customer_service
Bookmark this page Print page Resize down Resize up

Native title

Native title is the name Australian law gives to the traditional ownership of land and waters that have always belonged to Aboriginal people according to their traditions, laws and customs. These rights are different to and separate from the statutory right of Aboriginal Land Councils to make claims for land under the NSW Aboriginal Land Rights Act 1983.

Native title consent determinations

Western Bundjalung People

On 29 August 2017, the Federal Court made a determination that the Western Bundjalung people have native title rights and interests over areas of land and water in the far north coast region of NSW, between Casino, Tenterfield and Grafton.

These native title rights are non-exclusive which means that it doesn’t affect the existing land users (including those that hold valid Crown land licences and permits) as long as the rights of the native title holders are respected.

More information is available from:

Yaegl People, Sea Claim

On 31 August 2017, the Federal Court made a determination that the Yaegl People have native title rights and interests over waters located between Woody Head, Wooli and Ulmarra on the north coast of NSW.

The Yaegl People had their non exclusive native title rights to land recognised in June 2015.

The native title rights over water that have been recognised are non-exclusive which means that existing users of waters (such as holders of fishing licences and members of the public) can continue their activities and enjoy using these waters as long as the rights of the native title holders are respected.

More information is available from:

Removal of the termination clause from licences

The department has begun to proactively remove clauses from licences that would result in the automatic termination of the licence if native title was determined to exist, in the area of the licence, in the future.

At this stage, the clause has been removed from licences across the state where there are no native title claims. Letters have been posted to affected licence holders to advise them of the clause removal.

If you have received a letter, you don’t need to do anything as your licence remains in place.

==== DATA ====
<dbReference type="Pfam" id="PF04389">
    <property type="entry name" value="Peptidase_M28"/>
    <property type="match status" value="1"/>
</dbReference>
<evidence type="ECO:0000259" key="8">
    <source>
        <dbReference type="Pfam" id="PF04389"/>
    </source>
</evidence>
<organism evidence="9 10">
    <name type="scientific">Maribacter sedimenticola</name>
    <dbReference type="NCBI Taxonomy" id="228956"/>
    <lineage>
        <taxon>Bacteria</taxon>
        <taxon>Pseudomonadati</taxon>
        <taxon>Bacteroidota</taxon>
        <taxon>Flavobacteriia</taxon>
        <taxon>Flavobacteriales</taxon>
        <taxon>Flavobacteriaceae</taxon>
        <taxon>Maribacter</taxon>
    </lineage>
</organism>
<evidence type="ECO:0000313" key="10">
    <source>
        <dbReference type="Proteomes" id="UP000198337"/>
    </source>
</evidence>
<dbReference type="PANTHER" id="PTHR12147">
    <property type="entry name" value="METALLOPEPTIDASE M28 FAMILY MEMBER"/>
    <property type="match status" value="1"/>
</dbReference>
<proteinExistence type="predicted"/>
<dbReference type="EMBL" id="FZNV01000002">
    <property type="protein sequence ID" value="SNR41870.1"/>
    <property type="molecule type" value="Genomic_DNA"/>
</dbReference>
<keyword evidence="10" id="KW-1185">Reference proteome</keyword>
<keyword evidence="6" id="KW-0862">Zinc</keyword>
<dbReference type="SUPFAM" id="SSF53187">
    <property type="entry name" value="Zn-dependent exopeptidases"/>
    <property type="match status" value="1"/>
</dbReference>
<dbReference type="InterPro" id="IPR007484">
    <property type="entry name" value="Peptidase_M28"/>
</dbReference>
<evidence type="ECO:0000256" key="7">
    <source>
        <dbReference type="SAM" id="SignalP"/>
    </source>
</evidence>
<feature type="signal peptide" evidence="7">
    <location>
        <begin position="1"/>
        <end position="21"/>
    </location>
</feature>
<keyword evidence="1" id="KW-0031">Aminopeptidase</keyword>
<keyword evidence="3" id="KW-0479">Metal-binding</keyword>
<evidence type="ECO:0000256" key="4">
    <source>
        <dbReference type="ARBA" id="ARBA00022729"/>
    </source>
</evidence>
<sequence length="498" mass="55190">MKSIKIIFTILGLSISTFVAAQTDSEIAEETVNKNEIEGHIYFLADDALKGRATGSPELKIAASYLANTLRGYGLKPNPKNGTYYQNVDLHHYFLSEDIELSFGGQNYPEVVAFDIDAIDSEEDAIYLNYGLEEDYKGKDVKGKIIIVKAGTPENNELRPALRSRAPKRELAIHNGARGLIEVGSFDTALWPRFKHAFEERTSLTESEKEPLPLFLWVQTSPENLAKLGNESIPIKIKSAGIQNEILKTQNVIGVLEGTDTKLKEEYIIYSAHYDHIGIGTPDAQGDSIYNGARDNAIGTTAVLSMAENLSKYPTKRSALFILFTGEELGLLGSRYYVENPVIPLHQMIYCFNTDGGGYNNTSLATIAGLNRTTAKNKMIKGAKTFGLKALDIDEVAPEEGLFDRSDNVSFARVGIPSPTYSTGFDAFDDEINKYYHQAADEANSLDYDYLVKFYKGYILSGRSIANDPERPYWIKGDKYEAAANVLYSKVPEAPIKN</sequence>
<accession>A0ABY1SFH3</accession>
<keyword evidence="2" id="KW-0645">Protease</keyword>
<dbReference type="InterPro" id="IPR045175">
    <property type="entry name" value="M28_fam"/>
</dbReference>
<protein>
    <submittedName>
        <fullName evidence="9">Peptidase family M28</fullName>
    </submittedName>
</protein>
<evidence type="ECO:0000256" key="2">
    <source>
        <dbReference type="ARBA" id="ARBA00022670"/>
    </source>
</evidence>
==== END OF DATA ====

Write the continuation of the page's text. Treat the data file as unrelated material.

Removing the clause from your licence has been undertaken to give you improved certainty.

Download the Native title termination clause fact sheet (PDF, 207.03 KB) for more information.

If you have any questions or concerns on this, please contact the department:

P | 1300 886 235 (choose option 3, then option 2)
E | enquiries@crownland.nsw.gov.au

Crown land tenures and native title

Certain Crown land licences and permits have terminated automatically, in accordance with a clause in those licences and permits, following the Bandjalang, Yaegl and Barkandji native title consent determinations made by the Federal Court of Australia. These determinations recognise that non-exclusive native title rights continue to exist over certain Crown land. The department has written to all affected licence holders in these areas advising of this fact and how the situation is being addressed.

The NSW Government is committed to working with licence holders and native title holders to identify an appropriate way to reissue licences. The Department has undertaken a review of all licences that have terminated in order to identify which licences can be reissued.

Where are we up to?

The infographic below identifies where the department is up to in the process. A Word version is available for download.

In December 2016, the department commenced reviews of individual licences. Since then 64% of the affected licences have been resolved. For the 36% still being resolved, the department is working to negotiate an ILUA with the native title holders to allow for the grant of a new licence.

An infographic outlining the four steps undertaken in processing automatically terminated licences.

For further information on this issue, the following fact sheet is available:

Maps on non-exclusive native title determination areas:

For more information on this issue please contact the department.

Native Title legislation

Following the introduction of the Commonwealth Native Title Act 1993, resulting from the High Court Mabo judgement, Aboriginal people are now able to seek recognition of their native title to land.

The Commonwealth Government administers native title. If you would like more information about native title, please contact the National Native Title Tribunal at www.nntt.gov.au or T: 1800 640 501 free call.

For further information on native title the following fact sheet is available:

Last updated: 01 Dec 2017